How do you convert a string into an enum?

How do you convert a string into an enum?

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I've come across the situation on a number of occasions when coding where I've wanted to convert from a string to an enum. In the Media Catalog sample, I resorted to one giant switch statement that has a case block for each string that returns an enum from it.

One of my colleagues came up with the answer yesterday; it's one of those methods that you can never find when you're looking for it, but once discovered it seems blindingly obvious:

   object Enum.Parse(System.Type enumType, string value, bool ignoreCase);

So you can write the following kind of code:

   enum Colour

   // ...
   Colour c = (Colour) Enum.Parse(typeof(Colour), "Red", true);
   Console.WriteLine("Colour Value: {0}", c.ToString());

   // Picking an invalid colour throws an ArgumentException. To
   // avoid this, call Enum.IsDefined() first, as follows:
   string nonColour = "Polkadot";

   if (Enum.IsDefined(typeof(Colour), nonColour))
      c = (Colour) Enum.Parse(typeof(Colour), nonColour, true);
      MessageBox.Show("Uh oh!");

What a time saver - thanks, Simon!

Footnote: interestingly, whilst writing this up I noticed that Enum.IsDefined() doesn’t offer the ignoreCase parameter. If you don’t know whether the casing is right, it seems the only way to do the conversion is using the Parse method and catching the ArgumentException. That's not ideal, since it runs a lot slower. I wonder if this is a loophole in the design; no doubt someone like Brad could cast light on it...

  • Do you have something similar to this in VB?
  • Venu, the old proverb says that it's better to teach a man to fish than to simply give him a fish, so I'm going to point you at an automated conversion tool from C# to VB:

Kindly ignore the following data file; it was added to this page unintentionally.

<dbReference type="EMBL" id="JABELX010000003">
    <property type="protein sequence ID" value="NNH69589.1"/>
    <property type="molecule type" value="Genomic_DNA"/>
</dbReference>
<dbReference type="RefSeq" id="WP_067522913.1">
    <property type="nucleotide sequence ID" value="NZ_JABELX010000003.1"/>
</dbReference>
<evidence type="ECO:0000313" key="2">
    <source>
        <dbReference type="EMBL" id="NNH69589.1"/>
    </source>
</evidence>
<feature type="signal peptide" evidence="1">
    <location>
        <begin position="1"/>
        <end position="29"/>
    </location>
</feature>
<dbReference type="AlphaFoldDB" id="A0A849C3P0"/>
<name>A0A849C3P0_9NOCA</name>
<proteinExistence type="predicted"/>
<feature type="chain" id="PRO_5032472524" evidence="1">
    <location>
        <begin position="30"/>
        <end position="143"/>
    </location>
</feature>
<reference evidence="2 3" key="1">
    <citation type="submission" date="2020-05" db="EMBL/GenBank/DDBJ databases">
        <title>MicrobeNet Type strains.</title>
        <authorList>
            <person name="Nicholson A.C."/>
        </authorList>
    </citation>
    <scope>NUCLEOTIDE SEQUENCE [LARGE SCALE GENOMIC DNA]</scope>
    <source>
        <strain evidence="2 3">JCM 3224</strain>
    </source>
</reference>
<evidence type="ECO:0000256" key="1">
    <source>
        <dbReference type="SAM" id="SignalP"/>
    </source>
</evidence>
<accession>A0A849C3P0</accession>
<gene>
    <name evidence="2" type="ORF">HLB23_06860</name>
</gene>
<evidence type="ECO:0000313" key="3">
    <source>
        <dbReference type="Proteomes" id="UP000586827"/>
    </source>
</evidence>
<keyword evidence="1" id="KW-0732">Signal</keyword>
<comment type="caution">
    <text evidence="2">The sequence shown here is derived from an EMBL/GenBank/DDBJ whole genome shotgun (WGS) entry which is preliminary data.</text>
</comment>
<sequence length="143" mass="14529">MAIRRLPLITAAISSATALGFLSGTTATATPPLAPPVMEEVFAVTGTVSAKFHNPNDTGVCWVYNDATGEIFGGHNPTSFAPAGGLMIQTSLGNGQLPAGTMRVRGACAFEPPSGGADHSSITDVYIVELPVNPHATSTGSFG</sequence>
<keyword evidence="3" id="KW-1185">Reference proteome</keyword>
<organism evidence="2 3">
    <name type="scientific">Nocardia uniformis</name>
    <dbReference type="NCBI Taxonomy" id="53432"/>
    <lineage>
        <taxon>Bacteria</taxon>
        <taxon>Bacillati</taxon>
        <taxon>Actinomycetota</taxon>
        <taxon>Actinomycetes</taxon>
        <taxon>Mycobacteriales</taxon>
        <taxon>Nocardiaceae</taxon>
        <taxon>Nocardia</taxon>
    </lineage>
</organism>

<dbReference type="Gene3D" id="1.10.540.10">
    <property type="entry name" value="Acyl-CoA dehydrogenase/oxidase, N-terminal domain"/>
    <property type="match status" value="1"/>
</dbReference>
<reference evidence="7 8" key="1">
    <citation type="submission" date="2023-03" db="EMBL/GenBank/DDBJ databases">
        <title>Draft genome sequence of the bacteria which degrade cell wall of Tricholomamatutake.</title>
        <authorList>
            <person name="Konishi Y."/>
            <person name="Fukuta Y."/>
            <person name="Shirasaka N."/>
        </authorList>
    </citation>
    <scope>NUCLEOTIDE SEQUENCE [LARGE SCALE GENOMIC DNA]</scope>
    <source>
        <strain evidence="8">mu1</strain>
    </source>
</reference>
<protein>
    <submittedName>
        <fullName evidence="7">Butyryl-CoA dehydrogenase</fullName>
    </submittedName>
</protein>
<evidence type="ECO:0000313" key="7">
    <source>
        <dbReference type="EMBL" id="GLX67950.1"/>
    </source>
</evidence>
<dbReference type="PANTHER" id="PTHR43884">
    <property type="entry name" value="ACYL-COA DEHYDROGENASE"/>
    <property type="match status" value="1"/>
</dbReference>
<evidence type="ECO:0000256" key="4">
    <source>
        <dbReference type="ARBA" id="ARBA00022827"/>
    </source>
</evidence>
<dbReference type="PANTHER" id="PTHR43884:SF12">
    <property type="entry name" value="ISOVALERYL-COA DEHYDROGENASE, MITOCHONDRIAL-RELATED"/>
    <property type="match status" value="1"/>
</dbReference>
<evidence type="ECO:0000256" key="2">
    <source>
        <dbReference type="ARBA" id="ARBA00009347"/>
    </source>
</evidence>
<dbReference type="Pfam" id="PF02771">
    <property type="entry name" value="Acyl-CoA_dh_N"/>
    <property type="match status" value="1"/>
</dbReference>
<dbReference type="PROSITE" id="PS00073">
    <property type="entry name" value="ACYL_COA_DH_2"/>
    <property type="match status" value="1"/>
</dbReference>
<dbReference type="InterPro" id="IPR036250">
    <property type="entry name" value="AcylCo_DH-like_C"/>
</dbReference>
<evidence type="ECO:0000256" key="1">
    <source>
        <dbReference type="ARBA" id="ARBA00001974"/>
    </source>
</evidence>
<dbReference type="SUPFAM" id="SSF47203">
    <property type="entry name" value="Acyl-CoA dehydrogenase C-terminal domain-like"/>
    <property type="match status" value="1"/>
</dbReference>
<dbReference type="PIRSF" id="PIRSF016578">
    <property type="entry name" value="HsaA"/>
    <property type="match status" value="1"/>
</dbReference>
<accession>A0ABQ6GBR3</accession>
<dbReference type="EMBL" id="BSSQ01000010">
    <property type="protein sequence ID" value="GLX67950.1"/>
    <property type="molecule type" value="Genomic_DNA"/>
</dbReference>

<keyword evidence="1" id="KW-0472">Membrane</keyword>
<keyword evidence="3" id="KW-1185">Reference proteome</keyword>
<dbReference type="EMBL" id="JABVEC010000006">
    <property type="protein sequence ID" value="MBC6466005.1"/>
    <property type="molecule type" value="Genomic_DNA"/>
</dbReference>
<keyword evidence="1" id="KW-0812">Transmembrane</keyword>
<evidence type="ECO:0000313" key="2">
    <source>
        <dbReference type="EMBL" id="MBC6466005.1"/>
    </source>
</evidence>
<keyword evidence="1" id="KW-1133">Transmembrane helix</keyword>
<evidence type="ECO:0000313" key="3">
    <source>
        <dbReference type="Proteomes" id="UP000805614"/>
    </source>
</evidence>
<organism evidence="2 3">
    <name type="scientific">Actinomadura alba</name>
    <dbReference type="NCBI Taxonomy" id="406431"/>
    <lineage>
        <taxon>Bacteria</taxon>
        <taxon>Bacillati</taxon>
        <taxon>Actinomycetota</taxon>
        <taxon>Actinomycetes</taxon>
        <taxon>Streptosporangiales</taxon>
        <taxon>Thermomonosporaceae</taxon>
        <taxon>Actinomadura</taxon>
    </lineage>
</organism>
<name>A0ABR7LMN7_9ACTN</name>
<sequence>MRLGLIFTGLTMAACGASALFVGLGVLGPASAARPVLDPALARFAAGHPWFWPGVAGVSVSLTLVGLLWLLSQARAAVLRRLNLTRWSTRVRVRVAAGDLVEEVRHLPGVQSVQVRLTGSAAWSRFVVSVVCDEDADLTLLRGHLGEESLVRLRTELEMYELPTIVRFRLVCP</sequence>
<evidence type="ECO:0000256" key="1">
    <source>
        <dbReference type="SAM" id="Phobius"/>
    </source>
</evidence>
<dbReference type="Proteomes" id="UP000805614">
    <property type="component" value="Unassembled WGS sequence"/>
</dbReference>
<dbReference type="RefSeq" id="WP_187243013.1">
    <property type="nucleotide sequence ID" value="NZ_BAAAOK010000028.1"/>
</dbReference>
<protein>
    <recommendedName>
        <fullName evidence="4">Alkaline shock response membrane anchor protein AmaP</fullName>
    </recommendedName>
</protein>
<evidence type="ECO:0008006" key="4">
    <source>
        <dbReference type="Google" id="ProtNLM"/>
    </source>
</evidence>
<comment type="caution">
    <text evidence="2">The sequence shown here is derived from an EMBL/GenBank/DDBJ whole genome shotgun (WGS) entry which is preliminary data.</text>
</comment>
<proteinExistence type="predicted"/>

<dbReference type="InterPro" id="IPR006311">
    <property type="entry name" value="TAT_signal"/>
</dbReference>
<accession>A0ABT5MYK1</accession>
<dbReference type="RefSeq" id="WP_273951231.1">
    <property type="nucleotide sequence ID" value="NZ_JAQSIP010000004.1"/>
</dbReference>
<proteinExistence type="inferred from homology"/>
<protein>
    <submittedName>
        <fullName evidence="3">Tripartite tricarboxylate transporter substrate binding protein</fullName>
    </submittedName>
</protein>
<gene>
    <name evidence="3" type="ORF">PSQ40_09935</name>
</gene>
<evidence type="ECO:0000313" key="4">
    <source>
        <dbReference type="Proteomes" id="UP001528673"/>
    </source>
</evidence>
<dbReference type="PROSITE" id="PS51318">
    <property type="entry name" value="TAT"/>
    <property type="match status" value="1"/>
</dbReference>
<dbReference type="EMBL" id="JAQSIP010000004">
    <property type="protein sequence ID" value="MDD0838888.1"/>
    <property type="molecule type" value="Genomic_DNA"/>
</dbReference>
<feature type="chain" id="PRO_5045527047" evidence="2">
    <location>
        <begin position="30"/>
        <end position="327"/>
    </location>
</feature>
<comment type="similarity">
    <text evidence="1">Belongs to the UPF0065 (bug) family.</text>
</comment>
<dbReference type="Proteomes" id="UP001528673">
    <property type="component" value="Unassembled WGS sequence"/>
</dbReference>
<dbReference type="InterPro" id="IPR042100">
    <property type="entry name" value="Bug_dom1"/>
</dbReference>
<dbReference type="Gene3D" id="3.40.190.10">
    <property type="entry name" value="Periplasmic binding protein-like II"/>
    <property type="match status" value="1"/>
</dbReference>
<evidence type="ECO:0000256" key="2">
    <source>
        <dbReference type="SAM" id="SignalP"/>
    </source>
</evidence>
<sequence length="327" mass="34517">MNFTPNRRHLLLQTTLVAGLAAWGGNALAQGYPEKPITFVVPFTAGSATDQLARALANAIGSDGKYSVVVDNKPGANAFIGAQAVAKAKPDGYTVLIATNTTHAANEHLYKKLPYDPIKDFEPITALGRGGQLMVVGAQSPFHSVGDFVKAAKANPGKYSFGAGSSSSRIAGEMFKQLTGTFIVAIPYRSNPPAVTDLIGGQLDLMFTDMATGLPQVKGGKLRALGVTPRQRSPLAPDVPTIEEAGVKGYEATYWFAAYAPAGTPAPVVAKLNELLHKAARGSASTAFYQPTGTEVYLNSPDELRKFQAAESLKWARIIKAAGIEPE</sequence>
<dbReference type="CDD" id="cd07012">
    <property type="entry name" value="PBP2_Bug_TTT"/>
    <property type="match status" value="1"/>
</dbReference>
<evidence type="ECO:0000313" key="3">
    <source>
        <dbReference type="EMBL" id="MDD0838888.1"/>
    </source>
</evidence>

Simply copy and paste the code above into the tool, and you'll get the C# equivalent. Cool, isn't it?
  • You can get the string values of enums also by calling Enum.GetNames or Enum.GetName...
  • The problem occurs when the Enum definition is made of multiple words.

    Another more flexible approach (albeit much slower) is to adhorn each Enum value with a DescriptionAttribute, and to use reflection to grab that
  • Excellent! Like you said, glaringly obvious.
  • Great! That was exactly what I was looking for!
  • How about the C version of this...
    that would be really helpful...
  • Very helpful - Thanks!

    Can I get this in COBOL, 8088 assembly, and Pascal too? No hurry, I need it by next Wednesday.

    Thanks again!
  • Hi, i was just wondering if you knew how I could do this exact thing in C++.NET? I have found so many C# examples but they all seem so different to what I am used to.

    Many thanks,

  • Well here's a small example using managed C++:

    namespace EnumMagic
    public __gc class MagicSet
    __value enum MagicItems
    , RABBIT
    , SCARF

    int _tmain()
    String* aNewEnumString = __box( EnumMagic::MagicSet::PLAYING_CARDS )->ToString();

    EnumMagic::MagicSet* aNewMagicSet = new EnumMagic::MagicSet();

    if ( Enum::IsDefined( __typeof( EnumMagic::MagicSet::MagicItems ), S"RABBIT" ) )
    aNewMagicSet =
    static_cast< EnumMagic::MagicSet* >( Enum::Parse( __typeof( EnumMagic::MagicSet::MagicItems ), S"RABBIT" ) );

    if ( Enum::IsDefined( __typeof( EnumMagic::MagicSet::MagicItems ), S"PRETTY_ASSISTANT" ) )
    aNewMagicSet =
    static_cast< EnumMagic::MagicSet* >( Enum::Parse( __typeof( EnumMagic::MagicSet::MagicItems ), S"PRETTY_ASSISTANT" ) );

    return 0;
  • genius.  cheers.  was just about to break out the giant switch.
  • The C# to VB.NET is great, but what about just plain VB or VBA?
  • Hi Tim:
    I wonder, if this can work in my situation.
    I have a switch statement:
    switch (moduleName)
      case "Module1" : return 1; break;
      case "Module2" : reutrn 2; break;

    I have also an enum:
    public enum ModuleNames

    So is there a possibility I can substitute the "Module1", "Module2" in my switch with something like

    case ModuleNames.Module1: ....

    Also, in your line:
    Colour c = (Colour) Enum.Parse(typeof(Colour), "Red", true);
    Console.WriteLine("Colour Value: {0}", c.ToString());

    Why do we need to do so? I mean c.ToString() doesn't have the value of "Red"? So we already have it, Am I missing something?

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